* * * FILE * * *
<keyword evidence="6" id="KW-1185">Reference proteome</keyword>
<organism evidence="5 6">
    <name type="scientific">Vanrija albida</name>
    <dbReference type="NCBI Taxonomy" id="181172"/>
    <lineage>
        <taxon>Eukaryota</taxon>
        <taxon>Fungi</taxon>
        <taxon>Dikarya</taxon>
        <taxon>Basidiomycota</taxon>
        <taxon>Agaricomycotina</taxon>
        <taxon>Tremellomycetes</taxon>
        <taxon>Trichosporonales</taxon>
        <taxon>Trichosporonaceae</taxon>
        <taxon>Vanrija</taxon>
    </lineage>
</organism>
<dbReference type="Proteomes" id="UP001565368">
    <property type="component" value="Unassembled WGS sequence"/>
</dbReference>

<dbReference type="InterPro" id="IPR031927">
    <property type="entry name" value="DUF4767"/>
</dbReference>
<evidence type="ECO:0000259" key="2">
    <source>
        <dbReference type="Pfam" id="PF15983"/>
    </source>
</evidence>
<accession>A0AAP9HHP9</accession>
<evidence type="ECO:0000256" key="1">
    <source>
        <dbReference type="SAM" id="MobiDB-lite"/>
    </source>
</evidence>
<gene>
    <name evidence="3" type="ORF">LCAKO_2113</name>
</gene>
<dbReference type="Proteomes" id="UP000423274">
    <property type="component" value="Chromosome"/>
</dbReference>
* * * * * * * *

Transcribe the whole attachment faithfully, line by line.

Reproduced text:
<keyword evidence="6" id="KW-1185">Reference proteome</keyword>
<organism evidence="5 6">
    <name type="scientific">Vanrija albida</name>
    <dbReference type="NCBI Taxonomy" id="181172"/>
    <lineage>
        <taxon>Eukaryota</taxon>
        <taxon>Fungi</taxon>
        <taxon>Dikarya</taxon>
        <taxon>Basidiomycota</taxon>
        <taxon>Agaricomycotina</taxon>
        <taxon>Tremellomycetes</taxon>
        <taxon>Trichosporonales</taxon>
        <taxon>Trichosporonaceae</taxon>
        <taxon>Vanrija</taxon>
    </lineage>
</organism>
<dbReference type="Proteomes" id="UP001565368">
    <property type="component" value="Unassembled WGS sequence"/>
</dbReference>

<dbReference type="InterPro" id="IPR031927">
    <property type="entry name" value="DUF4767"/>
</dbReference>
<evidence type="ECO:0000259" key="2">
    <source>
        <dbReference type="Pfam" id="PF15983"/>
    </source>
</evidence>
<accession>A0AAP9HHP9</accession>
<evidence type="ECO:0000256" key="1">
    <source>
        <dbReference type="SAM" id="MobiDB-lite"/>
    </source>
</evidence>
<gene>
    <name evidence="3" type="ORF">LCAKO_2113</name>
</gene>
<dbReference type="Proteomes" id="UP000423274">
    <property type="component" value="Chromosome"/>
</dbReference>